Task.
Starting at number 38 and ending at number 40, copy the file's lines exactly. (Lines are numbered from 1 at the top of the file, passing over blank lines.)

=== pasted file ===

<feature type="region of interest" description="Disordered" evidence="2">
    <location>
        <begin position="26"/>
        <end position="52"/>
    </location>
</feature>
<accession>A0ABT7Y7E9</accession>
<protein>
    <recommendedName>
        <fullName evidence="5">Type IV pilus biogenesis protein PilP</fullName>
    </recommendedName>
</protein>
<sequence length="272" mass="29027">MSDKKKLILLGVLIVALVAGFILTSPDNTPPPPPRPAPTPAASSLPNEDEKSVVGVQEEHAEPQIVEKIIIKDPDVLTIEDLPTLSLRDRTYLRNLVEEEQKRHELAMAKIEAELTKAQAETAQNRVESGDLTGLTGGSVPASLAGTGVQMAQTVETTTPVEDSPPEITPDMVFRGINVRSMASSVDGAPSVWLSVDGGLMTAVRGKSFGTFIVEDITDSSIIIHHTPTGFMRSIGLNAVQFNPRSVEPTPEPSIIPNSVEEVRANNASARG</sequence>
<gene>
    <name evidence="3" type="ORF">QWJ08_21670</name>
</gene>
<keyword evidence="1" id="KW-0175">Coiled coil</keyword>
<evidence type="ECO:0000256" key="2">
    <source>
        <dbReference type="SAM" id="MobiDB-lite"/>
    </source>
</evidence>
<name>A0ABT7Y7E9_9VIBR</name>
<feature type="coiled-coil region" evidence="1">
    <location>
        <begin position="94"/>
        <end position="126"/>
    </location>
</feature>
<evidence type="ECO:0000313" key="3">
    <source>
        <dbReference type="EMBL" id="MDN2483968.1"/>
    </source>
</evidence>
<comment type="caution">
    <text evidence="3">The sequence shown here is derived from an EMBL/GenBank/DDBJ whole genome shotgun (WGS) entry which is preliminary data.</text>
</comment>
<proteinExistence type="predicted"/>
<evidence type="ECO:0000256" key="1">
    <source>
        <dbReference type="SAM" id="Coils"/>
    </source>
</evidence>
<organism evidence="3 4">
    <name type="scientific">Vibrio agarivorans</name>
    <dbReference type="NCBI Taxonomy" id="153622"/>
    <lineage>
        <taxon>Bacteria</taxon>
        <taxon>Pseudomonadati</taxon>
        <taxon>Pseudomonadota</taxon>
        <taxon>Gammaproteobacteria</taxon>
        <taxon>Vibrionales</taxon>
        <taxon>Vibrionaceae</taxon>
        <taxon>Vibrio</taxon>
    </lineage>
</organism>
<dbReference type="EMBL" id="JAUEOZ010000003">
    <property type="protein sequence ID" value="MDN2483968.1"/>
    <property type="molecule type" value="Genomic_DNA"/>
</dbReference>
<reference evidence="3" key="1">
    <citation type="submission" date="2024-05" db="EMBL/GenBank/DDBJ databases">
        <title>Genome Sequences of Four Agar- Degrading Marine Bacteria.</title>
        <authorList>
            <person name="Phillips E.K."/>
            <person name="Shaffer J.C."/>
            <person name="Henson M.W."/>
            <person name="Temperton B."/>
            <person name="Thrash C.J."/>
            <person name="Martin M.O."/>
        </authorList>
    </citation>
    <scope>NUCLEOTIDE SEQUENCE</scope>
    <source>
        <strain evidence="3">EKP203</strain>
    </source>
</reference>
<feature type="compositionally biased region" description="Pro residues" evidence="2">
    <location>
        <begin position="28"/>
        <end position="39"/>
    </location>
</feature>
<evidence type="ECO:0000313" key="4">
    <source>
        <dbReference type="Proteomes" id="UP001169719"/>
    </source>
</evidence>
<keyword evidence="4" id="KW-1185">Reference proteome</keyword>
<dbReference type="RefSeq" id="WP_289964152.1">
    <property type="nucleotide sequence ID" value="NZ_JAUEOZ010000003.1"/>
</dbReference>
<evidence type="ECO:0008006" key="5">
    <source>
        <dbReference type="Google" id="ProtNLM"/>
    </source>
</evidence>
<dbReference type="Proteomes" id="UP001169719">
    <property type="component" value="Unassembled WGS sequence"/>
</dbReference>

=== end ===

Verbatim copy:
<proteinExistence type="predicted"/>
<evidence type="ECO:0000256" key="1">
    <source>